This is definitely an easy way to fit in a class while making friends and enjoying a milonga. Most classes are 1 to 1 1/2 hours before the milonga and occasionally have guest teachers who are well known dancers in the community here. The added bonus is that you can get to know some of the students in the class and guarantee yourself some tandas during the milonga. The class is also included in the price of the milonga so it makes the whole evening worthwhile.

Check availability of your favorite teachers.

Like most of us, you'll probably have some favorite star tangueros whose classes seem unattainable for many reasons - expense or availability. Often these stars are off traveling or teaching in Europe or the States so be sure to check their availability before your trip to Buenos Aires. Maybe you'll be able to catch them in your home town rather than in Buenos Aires. Don't be afraid to plan some classes before leaving and leave some spare days for those spontaneous recommendations while you're here.

Private or Group?

There are a lot of pros and cons for both of these types of lessons. Private gets you the attention to detail approach and can allow you to really focus on those little things that affect your dance rather than focusing on learning a new passage of step. Group classes can be a lot of fun, a chance to make friends and also to try newer steps you may not have tried before. Private lessons are obviously more expensive than group lessons and most visiting dancers prefer to take a mix of both in order to get the best of both worlds. Open group classes also give you the ability to dance with a variety of other people during the lesson. There are also specialized group classes catering solo to men or women's technique. This is an opportunity to really focus on your half of the tango and practice steps and techniques with your own kin. Most teachers will offer both options so get emailing if you want to get individual classes. It is better to plan before hand incase they are already booked up the week that you arrive. Also, it is best if you can confirm your individual class with the teacher, whether it is via email or telephone, a few days before your first class. It is better to ensure they have remembered me than to turn up to the first one and not have the teacher arrive.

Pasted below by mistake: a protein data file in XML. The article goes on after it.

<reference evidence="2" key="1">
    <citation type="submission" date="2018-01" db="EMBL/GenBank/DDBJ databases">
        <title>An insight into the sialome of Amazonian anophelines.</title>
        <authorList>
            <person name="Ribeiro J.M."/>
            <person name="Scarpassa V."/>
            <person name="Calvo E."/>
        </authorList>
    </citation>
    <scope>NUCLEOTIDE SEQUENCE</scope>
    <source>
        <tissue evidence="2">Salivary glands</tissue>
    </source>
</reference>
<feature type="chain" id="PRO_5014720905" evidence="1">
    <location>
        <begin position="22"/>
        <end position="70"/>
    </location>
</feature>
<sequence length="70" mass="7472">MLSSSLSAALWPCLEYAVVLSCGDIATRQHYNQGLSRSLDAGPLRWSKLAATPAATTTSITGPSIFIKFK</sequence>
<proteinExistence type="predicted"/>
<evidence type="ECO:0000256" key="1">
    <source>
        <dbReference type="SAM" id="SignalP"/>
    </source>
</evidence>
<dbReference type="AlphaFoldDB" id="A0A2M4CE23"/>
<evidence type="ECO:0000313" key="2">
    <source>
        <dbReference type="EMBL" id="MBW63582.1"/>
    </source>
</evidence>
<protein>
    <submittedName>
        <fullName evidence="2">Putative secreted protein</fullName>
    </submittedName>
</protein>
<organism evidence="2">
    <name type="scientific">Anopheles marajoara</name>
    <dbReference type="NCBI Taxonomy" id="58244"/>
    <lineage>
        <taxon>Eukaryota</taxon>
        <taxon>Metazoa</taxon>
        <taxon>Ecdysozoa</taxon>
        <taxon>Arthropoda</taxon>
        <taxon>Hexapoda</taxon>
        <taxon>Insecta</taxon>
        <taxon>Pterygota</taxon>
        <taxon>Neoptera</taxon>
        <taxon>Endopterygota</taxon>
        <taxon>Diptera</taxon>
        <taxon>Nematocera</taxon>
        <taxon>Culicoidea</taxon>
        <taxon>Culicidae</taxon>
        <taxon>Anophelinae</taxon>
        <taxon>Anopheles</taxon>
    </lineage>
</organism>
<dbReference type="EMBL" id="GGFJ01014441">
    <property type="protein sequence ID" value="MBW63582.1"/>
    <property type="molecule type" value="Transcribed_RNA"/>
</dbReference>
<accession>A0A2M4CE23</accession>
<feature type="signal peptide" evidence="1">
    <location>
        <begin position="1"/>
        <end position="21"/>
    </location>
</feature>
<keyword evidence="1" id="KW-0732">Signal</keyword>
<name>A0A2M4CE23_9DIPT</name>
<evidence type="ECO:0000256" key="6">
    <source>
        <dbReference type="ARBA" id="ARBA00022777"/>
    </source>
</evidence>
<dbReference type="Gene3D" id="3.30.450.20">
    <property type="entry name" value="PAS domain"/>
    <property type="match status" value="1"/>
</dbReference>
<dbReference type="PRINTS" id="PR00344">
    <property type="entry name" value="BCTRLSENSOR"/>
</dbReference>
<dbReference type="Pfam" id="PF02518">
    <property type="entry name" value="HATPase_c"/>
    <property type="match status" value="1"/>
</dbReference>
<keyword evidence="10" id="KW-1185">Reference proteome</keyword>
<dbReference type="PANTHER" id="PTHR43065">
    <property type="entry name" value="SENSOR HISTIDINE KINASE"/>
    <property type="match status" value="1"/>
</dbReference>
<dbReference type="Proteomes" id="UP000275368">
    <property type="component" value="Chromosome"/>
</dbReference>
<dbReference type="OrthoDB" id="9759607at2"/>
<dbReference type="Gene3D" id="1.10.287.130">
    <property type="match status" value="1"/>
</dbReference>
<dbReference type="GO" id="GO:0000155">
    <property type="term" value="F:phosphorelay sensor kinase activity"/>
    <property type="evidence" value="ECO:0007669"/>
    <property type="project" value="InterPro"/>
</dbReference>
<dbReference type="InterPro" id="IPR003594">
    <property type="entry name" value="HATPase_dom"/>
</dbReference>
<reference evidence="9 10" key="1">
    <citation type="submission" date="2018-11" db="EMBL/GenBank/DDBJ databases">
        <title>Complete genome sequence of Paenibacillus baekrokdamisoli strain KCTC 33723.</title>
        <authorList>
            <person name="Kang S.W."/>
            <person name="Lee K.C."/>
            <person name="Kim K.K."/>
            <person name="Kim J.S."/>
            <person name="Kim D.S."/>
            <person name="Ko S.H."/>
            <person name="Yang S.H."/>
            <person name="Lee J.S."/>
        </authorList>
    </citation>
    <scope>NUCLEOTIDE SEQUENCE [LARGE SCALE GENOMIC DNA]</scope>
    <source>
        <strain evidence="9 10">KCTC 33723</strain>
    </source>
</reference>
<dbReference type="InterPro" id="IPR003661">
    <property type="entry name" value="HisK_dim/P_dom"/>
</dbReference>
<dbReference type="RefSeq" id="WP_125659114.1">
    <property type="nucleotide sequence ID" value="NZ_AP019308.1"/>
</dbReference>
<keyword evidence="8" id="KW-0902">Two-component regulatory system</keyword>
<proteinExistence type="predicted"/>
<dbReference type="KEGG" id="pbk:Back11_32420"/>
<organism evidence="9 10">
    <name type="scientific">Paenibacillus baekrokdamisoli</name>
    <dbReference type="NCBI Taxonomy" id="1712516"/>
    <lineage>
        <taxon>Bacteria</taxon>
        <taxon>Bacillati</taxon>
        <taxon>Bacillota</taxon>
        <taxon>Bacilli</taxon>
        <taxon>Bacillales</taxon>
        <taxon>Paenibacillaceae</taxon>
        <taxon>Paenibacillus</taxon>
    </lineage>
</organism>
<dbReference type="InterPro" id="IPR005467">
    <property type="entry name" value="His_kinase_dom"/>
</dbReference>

Some places offer a group class before a practica, which functions in a similar way to a milonga but the floor is filled with people practicing steps, rather than only dancing. Again, this is an opportunity to try a group class and relax in a less formal setting to chat to other people who may have recommendations for other teachers.

Accommodation/Room mates

If you are staying at a tango hostel or guesthouse, be sure to get to know the people you are staying with. They too will probably have recommendations or suggestions and it is also fun to head to a group class with someone else so you can discuss it afterwards or even practice together. The more, the merrier!

It's common to hit the ground running when landing in Buenos Aires and it's not uncommon for people to rush at the tango scene like a bull to a flag and fill their days with classes and milongas. The crash usually comes after day 6 when the body gives up and the mind can't take in any more. Remember to take it slow, enjoy the classes and not overwhelm your mind with too much learning. The brain also needs rest in order to internalize the classes so pace yourself!